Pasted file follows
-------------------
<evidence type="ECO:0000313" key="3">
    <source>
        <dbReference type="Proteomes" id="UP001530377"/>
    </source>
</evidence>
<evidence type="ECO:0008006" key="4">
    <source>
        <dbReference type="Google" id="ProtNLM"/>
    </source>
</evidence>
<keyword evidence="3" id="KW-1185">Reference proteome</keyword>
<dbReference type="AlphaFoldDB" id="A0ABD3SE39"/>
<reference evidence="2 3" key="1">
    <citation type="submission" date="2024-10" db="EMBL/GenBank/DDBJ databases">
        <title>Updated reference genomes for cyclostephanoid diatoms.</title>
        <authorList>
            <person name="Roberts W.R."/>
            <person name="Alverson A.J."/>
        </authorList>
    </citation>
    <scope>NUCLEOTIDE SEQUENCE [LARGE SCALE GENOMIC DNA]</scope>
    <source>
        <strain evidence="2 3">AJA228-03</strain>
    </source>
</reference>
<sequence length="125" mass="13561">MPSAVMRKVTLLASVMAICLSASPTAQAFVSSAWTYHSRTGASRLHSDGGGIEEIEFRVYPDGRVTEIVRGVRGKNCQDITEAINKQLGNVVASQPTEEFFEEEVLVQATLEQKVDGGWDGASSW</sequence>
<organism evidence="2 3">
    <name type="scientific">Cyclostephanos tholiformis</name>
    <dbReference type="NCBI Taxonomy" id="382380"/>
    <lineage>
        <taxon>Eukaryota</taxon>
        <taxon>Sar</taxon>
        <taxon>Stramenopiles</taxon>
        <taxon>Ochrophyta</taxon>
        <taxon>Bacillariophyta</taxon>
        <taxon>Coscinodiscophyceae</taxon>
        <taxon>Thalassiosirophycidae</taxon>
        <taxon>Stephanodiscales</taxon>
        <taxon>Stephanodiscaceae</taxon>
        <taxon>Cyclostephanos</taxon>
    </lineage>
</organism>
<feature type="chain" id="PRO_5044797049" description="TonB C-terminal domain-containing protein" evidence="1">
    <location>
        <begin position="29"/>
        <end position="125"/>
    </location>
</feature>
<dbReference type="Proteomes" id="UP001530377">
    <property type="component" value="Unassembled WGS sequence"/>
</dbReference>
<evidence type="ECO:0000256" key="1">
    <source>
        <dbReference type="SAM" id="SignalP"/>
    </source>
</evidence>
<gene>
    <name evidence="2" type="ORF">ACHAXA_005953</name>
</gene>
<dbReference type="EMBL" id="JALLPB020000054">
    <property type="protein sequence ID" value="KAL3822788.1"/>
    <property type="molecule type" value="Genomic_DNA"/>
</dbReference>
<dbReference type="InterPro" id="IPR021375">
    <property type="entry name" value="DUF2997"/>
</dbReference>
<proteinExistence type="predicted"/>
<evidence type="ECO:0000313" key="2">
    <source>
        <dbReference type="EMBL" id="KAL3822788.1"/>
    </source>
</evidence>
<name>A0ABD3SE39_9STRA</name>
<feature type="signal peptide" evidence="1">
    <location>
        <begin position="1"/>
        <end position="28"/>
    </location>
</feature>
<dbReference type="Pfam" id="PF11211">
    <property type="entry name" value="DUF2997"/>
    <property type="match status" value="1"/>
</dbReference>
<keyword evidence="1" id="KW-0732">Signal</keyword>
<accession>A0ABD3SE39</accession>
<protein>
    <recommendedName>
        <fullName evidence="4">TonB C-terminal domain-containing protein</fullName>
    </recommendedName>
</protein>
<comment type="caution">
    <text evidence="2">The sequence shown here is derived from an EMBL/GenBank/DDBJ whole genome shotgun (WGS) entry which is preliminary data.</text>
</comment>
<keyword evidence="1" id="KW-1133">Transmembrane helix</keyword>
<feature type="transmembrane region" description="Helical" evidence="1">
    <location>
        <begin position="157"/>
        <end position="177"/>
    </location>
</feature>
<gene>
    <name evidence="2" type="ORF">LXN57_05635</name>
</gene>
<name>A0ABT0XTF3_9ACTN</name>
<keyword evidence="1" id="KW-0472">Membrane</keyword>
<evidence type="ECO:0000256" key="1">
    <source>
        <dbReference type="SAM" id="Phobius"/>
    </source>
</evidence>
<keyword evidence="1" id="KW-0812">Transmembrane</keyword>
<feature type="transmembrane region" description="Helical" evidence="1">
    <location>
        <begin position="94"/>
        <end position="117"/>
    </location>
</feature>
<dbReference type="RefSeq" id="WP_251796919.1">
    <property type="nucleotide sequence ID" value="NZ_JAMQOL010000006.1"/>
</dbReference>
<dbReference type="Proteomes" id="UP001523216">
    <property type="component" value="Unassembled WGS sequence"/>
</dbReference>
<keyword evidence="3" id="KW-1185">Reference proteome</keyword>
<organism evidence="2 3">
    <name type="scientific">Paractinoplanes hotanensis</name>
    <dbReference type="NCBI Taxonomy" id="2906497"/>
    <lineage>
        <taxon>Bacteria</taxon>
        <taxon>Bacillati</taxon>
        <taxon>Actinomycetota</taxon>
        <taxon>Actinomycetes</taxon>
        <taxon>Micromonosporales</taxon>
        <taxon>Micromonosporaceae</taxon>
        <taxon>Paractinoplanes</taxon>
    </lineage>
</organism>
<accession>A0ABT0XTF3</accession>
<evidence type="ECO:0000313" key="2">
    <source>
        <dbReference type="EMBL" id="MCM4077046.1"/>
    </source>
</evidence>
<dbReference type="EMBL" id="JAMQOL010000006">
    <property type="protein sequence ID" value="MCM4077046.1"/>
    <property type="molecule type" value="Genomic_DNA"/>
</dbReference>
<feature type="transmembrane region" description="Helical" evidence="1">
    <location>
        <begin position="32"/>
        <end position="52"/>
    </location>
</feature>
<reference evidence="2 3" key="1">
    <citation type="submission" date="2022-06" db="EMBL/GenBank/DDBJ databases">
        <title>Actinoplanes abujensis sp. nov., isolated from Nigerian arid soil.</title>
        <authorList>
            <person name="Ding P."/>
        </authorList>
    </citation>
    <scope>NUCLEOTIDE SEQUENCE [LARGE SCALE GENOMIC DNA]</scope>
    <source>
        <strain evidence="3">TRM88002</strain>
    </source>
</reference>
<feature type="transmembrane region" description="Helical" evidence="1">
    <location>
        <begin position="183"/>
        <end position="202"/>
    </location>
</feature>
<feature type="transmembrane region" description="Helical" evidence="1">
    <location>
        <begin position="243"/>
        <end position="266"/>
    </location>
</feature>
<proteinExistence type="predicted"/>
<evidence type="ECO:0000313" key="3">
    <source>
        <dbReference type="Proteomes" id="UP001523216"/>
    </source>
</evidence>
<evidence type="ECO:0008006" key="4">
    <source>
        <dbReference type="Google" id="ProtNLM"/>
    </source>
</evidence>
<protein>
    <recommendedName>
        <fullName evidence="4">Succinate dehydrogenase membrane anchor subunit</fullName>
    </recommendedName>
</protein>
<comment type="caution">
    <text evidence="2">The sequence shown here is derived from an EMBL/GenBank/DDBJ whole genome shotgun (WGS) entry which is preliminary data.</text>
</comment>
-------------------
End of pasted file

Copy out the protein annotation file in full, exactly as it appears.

<evidence type="ECO:0000313" key="3">
    <source>
        <dbReference type="Proteomes" id="UP001530377"/>
    </source>
</evidence>
<evidence type="ECO:0008006" key="4">
    <source>
        <dbReference type="Google" id="ProtNLM"/>
    </source>
</evidence>
<keyword evidence="3" id="KW-1185">Reference proteome</keyword>
<dbReference type="AlphaFoldDB" id="A0ABD3SE39"/>
<reference evidence="2 3" key="1">
    <citation type="submission" date="2024-10" db="EMBL/GenBank/DDBJ databases">
        <title>Updated reference genomes for cyclostephanoid diatoms.</title>
        <authorList>
            <person name="Roberts W.R."/>
            <person name="Alverson A.J."/>
        </authorList>
    </citation>
    <scope>NUCLEOTIDE SEQUENCE [LARGE SCALE GENOMIC DNA]</scope>
    <source>
        <strain evidence="2 3">AJA228-03</strain>
    </source>
</reference>
<sequence length="125" mass="13561">MPSAVMRKVTLLASVMAICLSASPTAQAFVSSAWTYHSRTGASRLHSDGGGIEEIEFRVYPDGRVTEIVRGVRGKNCQDITEAINKQLGNVVASQPTEEFFEEEVLVQATLEQKVDGGWDGASSW</sequence>
<organism evidence="2 3">
    <name type="scientific">Cyclostephanos tholiformis</name>
    <dbReference type="NCBI Taxonomy" id="382380"/>
    <lineage>
        <taxon>Eukaryota</taxon>
        <taxon>Sar</taxon>
        <taxon>Stramenopiles</taxon>
        <taxon>Ochrophyta</taxon>
        <taxon>Bacillariophyta</taxon>
        <taxon>Coscinodiscophyceae</taxon>
        <taxon>Thalassiosirophycidae</taxon>
        <taxon>Stephanodiscales</taxon>
        <taxon>Stephanodiscaceae</taxon>
        <taxon>Cyclostephanos</taxon>
    </lineage>
</organism>
<feature type="chain" id="PRO_5044797049" description="TonB C-terminal domain-containing protein" evidence="1">
    <location>
        <begin position="29"/>
        <end position="125"/>
    </location>
</feature>
<dbReference type="Proteomes" id="UP001530377">
    <property type="component" value="Unassembled WGS sequence"/>
</dbReference>
<evidence type="ECO:0000256" key="1">
    <source>
        <dbReference type="SAM" id="SignalP"/>
    </source>
</evidence>
<gene>
    <name evidence="2" type="ORF">ACHAXA_005953</name>
</gene>
<dbReference type="EMBL" id="JALLPB020000054">
    <property type="protein sequence ID" value="KAL3822788.1"/>
    <property type="molecule type" value="Genomic_DNA"/>
</dbReference>
<dbReference type="InterPro" id="IPR021375">
    <property type="entry name" value="DUF2997"/>
</dbReference>
<proteinExistence type="predicted"/>
<evidence type="ECO:0000313" key="2">
    <source>
        <dbReference type="EMBL" id="KAL3822788.1"/>
    </source>
</evidence>
<name>A0ABD3SE39_9STRA</name>
<feature type="signal peptide" evidence="1">
    <location>
        <begin position="1"/>
        <end position="28"/>
    </location>
</feature>
<dbReference type="Pfam" id="PF11211">
    <property type="entry name" value="DUF2997"/>
    <property type="match status" value="1"/>
</dbReference>
<keyword evidence="1" id="KW-0732">Signal</keyword>
<accession>A0ABD3SE39</accession>
<protein>
    <recommendedName>
        <fullName evidence="4">TonB C-terminal domain-containing protein</fullName>
    </recommendedName>
</protein>
<comment type="caution">
    <text evidence="2">The sequence shown here is derived from an EMBL/GenBank/DDBJ whole genome shotgun (WGS) entry which is preliminary data.</text>
</comment>
<keyword evidence="1" id="KW-1133">Transmembrane helix</keyword>
<feature type="transmembrane region" description="Helical" evidence="1">
    <location>
        <begin position="157"/>
        <end position="177"/>
    </location>
</feature>
<gene>
    <name evidence="2" type="ORF">LXN57_05635</name>
</gene>
<name>A0ABT0XTF3_9ACTN</name>
<keyword evidence="1" id="KW-0472">Membrane</keyword>
<evidence type="ECO:0000256" key="1">
    <source>
        <dbReference type="SAM" id="Phobius"/>
    </source>
</evidence>
<keyword evidence="1" id="KW-0812">Transmembrane</keyword>
<feature type="transmembrane region" description="Helical" evidence="1">
    <location>
        <begin position="94"/>
        <end position="117"/>
    </location>
</feature>
<dbReference type="RefSeq" id="WP_251796919.1">
    <property type="nucleotide sequence ID" value="NZ_JAMQOL010000006.1"/>
</dbReference>
<dbReference type="Proteomes" id="UP001523216">
    <property type="component" value="Unassembled WGS sequence"/>
</dbReference>
<keyword evidence="3" id="KW-1185">Reference proteome</keyword>
<organism evidence="2 3">
    <name type="scientific">Paractinoplanes hotanensis</name>
    <dbReference type="NCBI Taxonomy" id="2906497"/>
    <lineage>
        <taxon>Bacteria</taxon>
        <taxon>Bacillati</taxon>
        <taxon>Actinomycetota</taxon>
        <taxon>Actinomycetes</taxon>
        <taxon>Micromonosporales</taxon>
        <taxon>Micromonosporaceae</taxon>
        <taxon>Paractinoplanes</taxon>
    </lineage>
</organism>
<accession>A0ABT0XTF3</accession>
<evidence type="ECO:0000313" key="2">
    <source>
        <dbReference type="EMBL" id="MCM4077046.1"/>
    </source>
</evidence>
<dbReference type="EMBL" id="JAMQOL010000006">
    <property type="protein sequence ID" value="MCM4077046.1"/>
    <property type="molecule type" value="Genomic_DNA"/>
</dbReference>
<feature type="transmembrane region" description="Helical" evidence="1">
    <location>
        <begin position="32"/>
        <end position="52"/>
    </location>
</feature>
<reference evidence="2 3" key="1">
    <citation type="submission" date="2022-06" db="EMBL/GenBank/DDBJ databases">
        <title>Actinoplanes abujensis sp. nov., isolated from Nigerian arid soil.</title>
        <authorList>
            <person name="Ding P."/>
        </authorList>
    </citation>
    <scope>NUCLEOTIDE SEQUENCE [LARGE SCALE GENOMIC DNA]</scope>
    <source>
        <strain evidence="3">TRM88002</strain>
    </source>
</reference>
<feature type="transmembrane region" description="Helical" evidence="1">
    <location>
        <begin position="183"/>
        <end position="202"/>
    </location>
</feature>
<feature type="transmembrane region" description="Helical" evidence="1">
    <location>
        <begin position="243"/>
        <end position="266"/>
    </location>
</feature>
<proteinExistence type="predicted"/>
<evidence type="ECO:0000313" key="3">
    <source>
        <dbReference type="Proteomes" id="UP001523216"/>
    </source>
</evidence>
<evidence type="ECO:0008006" key="4">
    <source>
        <dbReference type="Google" id="ProtNLM"/>
    </source>
</evidence>
<protein>
    <recommendedName>
        <fullName evidence="4">Succinate dehydrogenase membrane anchor subunit</fullName>
    </recommendedName>
</protein>
<comment type="caution">
    <text evidence="2">The sequence shown here is derived from an EMBL/GenBank/DDBJ whole genome shotgun (WGS) entry which is preliminary data.</text>
</comment>